Haiti: Uruguayan People Demand Withdrawal of MINUSTAH

Haiti: Uruguayan People Demand Withdrawal of MINUSTAH

The Foreign-Hand Syndrome: a Country that is Not Your Government


Posted 14 September 2011, by Fernando Moyano (translated by Dady Chery  & Posted by Ezili Dantò), OpEdNews, opednews.com


First published in SURda By Fernando Moyano

Translated from the Spanish by Dady Chery

(See below: Haitian Protesters Demand Ouster of UN Troops and Dady Chery’s Did Harvard scientists cover-up UN source of Haiti cholera? and UN, Uruguay and the Literal and Systemic Rape of Haiti by Ezili Dantò)

Everyone knew it. The [Uruguayan] minister of “defense” who is supposedly versed in military matters, always says that he knows very well how a barrack runs. Simultaneously he argues that the facts surrounding the recent denigration of Haiti involved only four “bad apples” and not the military institution.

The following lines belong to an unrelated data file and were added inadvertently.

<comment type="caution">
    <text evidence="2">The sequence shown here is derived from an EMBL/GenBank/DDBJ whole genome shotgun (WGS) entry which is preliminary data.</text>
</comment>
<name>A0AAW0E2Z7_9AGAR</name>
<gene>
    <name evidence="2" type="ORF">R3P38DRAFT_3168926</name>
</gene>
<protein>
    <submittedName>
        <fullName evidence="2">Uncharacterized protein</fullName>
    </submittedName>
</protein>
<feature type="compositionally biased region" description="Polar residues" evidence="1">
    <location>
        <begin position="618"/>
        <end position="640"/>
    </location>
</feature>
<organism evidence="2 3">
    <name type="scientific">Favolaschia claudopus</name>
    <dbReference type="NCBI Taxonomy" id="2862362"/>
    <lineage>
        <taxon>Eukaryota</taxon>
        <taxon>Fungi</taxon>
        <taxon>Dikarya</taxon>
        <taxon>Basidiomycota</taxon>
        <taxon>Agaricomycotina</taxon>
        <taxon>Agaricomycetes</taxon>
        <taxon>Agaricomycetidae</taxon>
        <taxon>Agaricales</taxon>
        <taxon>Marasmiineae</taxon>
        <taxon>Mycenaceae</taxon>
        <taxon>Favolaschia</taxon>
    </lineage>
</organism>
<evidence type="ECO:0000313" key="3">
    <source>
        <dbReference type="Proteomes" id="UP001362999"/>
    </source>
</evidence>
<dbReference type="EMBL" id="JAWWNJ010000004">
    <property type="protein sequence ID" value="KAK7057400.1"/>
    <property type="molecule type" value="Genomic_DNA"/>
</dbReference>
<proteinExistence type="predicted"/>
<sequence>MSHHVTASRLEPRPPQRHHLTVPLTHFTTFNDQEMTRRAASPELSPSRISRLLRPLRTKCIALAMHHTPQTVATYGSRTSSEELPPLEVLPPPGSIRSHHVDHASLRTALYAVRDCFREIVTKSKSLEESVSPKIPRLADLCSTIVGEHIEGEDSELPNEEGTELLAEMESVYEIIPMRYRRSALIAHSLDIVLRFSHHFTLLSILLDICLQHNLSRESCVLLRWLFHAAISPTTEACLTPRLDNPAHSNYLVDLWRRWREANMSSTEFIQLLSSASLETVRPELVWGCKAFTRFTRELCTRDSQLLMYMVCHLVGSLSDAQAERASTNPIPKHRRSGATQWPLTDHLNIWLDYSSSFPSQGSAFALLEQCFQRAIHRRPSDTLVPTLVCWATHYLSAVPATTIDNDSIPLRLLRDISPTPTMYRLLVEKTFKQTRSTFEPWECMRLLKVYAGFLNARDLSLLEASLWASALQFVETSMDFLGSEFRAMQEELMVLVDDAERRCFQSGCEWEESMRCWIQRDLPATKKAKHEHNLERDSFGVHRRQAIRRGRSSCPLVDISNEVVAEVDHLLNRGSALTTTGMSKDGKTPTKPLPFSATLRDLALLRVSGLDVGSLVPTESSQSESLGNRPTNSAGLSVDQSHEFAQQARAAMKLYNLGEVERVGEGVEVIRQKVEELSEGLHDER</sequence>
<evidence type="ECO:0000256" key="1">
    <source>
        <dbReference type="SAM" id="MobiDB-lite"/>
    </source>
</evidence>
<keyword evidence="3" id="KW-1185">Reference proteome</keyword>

If true, one would have to think that the Navy commander of a unit is picked for being the most reverend a**hole who can sit on a couch and let a striped alligator pass right under his nose. As you know, things like this are difficult not to know.

A month ago a report by a Haitian NGO in Port-Salut denounced the rapes of minors perpetrated by Uruguayan marines from MINUSTAH. Within a matter hours, the Navy carried out an “internal investigation” that concluded these allegations were all false and all the military innocent. The ministry, government, all across the political spectrum, the communications media, made use of that version.